beat-making, and breakdancing are treated like a holy trinity—breakin,
bombin, beat-making/mcing. This culturalist musicology is by far
the best of the four standard approaches but it should be
attempted only after first establishing the hiphop episteme.
The first work that advances the episteme is
the study of a specific period or genre of hiphop music. When
Amiri Baraka started his work on blues and jazz in the early
1960s, which produced the classics Blues People and Black
Music, this is exactly what he did. He focused on a distinct
style of jazz, in the case of Black Music the explosion
of hard bop in the mid-1960s, and in the case of Blues People
the complex transition from country blues to city blues.
Following Baraka’s approach, the
musicologist of hiphop might focus on the period of the early
1990s when there was an explosion of college radio programming
devoted exclusively to underground hiphop music. This produced
epic freestyle battles that then produced an outpouring of
successful tapes, albums and CDs. For instance, Columbia
University’s college radio station featured during the 1990s
the monumentally important Stretch Armstrong Show hosted by
Bobbito Garcia, which directly enabled the success of groups and
soloists like the Artifacts, Showbiz & AG, Black Moon, Craig
Mack, Jeru, and Mobb Deep.
Their albums are not the greatest ever but
the music is highly advanced aesthetically. The individual album
tracks re-engineer aesthetically an authentic freestyle studio
environment. For example, on Jeru the Damaja’s 1993 album The
Sun Also Rises in the East, the beats are strictly for live
freestyle rhyming; thus there are no choruses and no catchy
loops and hooks. Listening to that album today is probably close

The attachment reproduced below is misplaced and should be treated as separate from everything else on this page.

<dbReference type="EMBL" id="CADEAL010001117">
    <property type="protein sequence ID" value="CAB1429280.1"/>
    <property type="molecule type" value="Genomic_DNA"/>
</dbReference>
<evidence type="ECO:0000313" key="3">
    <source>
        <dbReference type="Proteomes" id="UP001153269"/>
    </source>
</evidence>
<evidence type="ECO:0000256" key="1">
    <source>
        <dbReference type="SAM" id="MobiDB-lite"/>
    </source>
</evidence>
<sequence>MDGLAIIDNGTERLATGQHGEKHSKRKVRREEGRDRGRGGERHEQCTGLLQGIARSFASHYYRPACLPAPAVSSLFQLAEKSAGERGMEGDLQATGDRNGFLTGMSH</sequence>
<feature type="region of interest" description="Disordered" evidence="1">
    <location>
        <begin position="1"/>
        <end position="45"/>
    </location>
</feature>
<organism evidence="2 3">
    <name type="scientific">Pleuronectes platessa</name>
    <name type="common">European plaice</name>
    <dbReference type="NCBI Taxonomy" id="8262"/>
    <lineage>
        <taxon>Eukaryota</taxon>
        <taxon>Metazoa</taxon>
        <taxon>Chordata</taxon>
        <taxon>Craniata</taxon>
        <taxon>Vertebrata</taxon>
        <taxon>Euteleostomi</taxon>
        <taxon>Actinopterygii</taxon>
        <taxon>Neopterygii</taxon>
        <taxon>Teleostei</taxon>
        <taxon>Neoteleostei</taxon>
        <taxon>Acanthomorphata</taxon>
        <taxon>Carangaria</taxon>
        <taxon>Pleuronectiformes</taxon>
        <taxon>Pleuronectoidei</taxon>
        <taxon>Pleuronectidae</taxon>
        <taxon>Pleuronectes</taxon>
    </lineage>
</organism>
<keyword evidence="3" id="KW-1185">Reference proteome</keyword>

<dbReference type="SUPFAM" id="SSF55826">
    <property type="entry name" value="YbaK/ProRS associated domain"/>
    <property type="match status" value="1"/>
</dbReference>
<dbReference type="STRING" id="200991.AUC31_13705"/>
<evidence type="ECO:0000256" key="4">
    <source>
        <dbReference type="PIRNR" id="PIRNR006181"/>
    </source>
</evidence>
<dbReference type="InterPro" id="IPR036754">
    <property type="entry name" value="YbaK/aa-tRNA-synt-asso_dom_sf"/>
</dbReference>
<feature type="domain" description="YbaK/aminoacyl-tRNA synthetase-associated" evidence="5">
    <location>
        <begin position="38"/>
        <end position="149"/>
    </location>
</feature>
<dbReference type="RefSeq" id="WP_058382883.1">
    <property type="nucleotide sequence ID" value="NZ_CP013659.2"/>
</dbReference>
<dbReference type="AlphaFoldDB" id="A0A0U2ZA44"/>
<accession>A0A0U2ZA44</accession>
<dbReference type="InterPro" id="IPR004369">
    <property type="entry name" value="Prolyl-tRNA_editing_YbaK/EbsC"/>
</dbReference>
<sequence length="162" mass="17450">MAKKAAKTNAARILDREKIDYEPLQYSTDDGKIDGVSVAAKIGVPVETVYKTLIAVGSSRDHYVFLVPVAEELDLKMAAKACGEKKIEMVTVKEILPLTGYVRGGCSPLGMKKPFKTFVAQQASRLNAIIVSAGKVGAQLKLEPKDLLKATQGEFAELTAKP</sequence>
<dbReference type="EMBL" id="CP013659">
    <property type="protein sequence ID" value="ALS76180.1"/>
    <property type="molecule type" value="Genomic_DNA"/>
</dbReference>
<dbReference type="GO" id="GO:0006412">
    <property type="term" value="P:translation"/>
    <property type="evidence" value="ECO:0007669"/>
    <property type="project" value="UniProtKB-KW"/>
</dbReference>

to what Baraka and other critics felt listening to Art
Blakey’s "Blues March" or Pharaoh Sanders’ "Astral
Traveling" back in the 60s: a new style was being born and
an older one ruthlessly attacked. Baraka called the hard bop
artists jazz music’s "private assassins," and the
same kind of argument could be made about the underground
rappers of the early 90s, who coined the term "hardcore
The second work of the hiphop episteme is to
treat the music through the tools of formalism. How does KRS or
Rakim or Nas conceive their arrangements? What is the process of
rhyming over beats, metrically, and syntactically? Included in
this research project would be also a study of deejaying. Here
there are many areas of study: live deejaying and deejay
battling; the transition from radio deejaying to studio
deejaying to advanced mixing and producing—and all the
The third work is canon formation. What are
the best albums? Who are the most important lyricists? Who are
the major beat-makers and producers? Why are we studying Nas,
KRS, MC Lyte, Kool G Rap, the Large Professor and not these
other artists? What are the criteria for teaching a seminar on
the poetics of hiphop? How would an artist such as Wise
Intelligent be taught alongside 50 Cent or Lil Kim?
As a teacher of art and literature, when I
ask myself these questions I realize what an atrocious shape